Faculty of Arts


Arthurian Literature


Arthurian tales of chivalry and love have entertained readers for centuries. But, beyond diversion, the literary figures of the king, queen and the knight have provided focal points for cultures to work through their ambivalent feeling towards their society's power structures, institutions that on the one hand civilise, relieving individuals of constant fear of bodily harm, but on the other hand repress individual desire in favour of society.

In our examination of various literary manifestations of Arthur, Guenevere and the knights of the Round Table, we will consider how medieval society developed some of the givens of Arthurian legend to invent, as Frederic Jameson writes, “imaginary or formal ‘solutions’ to irresolvable social contradictions” created by competing claims of individual and social needs.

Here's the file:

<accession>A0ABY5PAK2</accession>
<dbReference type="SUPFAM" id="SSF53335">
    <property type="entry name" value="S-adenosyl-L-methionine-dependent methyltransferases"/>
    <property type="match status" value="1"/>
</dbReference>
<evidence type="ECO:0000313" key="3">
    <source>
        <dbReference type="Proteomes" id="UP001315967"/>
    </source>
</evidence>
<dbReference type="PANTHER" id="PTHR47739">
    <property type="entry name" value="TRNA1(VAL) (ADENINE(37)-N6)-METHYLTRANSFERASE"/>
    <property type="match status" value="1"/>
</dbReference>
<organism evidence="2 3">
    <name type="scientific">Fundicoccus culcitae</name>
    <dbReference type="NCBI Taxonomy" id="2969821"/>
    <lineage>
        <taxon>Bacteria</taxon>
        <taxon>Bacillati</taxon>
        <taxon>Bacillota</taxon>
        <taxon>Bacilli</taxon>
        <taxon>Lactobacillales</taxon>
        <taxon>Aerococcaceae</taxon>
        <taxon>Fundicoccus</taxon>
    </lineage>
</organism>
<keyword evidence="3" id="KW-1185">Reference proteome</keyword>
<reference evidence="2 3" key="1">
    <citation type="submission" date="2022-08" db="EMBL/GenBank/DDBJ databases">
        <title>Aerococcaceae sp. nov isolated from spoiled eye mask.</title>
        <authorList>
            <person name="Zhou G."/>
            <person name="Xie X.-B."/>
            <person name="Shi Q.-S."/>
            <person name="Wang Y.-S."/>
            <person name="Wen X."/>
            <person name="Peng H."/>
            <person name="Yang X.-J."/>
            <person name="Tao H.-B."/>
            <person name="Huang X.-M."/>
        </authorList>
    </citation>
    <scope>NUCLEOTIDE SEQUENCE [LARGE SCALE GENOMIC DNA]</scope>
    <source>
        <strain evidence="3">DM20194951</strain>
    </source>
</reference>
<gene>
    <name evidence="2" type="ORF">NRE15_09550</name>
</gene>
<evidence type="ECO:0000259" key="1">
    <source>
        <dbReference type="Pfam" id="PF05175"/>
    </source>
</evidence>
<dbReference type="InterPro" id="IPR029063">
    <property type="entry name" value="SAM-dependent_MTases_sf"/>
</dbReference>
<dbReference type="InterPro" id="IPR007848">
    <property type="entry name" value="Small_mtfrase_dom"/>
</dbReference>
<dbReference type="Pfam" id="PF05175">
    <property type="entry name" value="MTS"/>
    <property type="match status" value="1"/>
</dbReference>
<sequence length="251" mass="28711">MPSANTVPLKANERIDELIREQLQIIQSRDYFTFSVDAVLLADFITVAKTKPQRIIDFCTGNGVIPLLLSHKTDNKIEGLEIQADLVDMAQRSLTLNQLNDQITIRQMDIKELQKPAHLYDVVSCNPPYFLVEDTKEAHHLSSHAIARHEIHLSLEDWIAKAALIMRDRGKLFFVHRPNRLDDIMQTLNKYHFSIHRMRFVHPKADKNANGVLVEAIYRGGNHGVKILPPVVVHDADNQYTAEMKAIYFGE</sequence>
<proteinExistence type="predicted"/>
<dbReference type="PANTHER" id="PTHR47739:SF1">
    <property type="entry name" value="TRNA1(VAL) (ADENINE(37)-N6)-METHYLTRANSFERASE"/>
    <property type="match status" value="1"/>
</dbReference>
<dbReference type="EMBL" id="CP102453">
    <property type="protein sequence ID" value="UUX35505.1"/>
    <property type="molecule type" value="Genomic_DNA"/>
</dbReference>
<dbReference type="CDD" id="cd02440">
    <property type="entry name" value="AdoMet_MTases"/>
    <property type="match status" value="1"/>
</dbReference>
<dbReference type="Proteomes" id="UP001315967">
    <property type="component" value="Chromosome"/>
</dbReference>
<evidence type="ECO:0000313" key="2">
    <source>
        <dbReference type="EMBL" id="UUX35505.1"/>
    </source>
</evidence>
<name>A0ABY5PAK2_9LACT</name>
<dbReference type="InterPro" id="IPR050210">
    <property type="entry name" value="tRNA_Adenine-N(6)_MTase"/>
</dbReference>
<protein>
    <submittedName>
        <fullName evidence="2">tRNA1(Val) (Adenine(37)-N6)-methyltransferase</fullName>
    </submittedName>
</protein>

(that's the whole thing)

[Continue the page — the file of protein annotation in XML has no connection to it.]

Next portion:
The course is taught in two halves, according to the language of the text—French or English—and the society from which it comes, but, throughout the semester, connections between texts—and sets of texts—are constantly acknowledged and explored. 

The objectives of this course are threefold

  • To introduce students to Arthurian legend and the cultures that produced it
  • To enhance students’ understanding of literary analysis
  • To help students practise and further develop writing skills

Availability 2021

Not taught in 2021


Coordinator(s)  Roger Nicholson


King Arthur and His Knights by Sir Thomas Malory, ed. by Eugene Vinaver (Oxford University Press)

Most texts are taught in modern English versions, or in parallel-text editions. Several will be distributed to the class, as (electronic) handouts

French texts include major romances from the Lancelot-Grail and Chrétien de Troyes. English texts include major alliterative and prose romances: the Alliterative Morte Arthure, Sir Gawain and the Green Knight, Sir Thomas Malory’s Le Morte D'arthur


ENGLISH 746: 15.0 points

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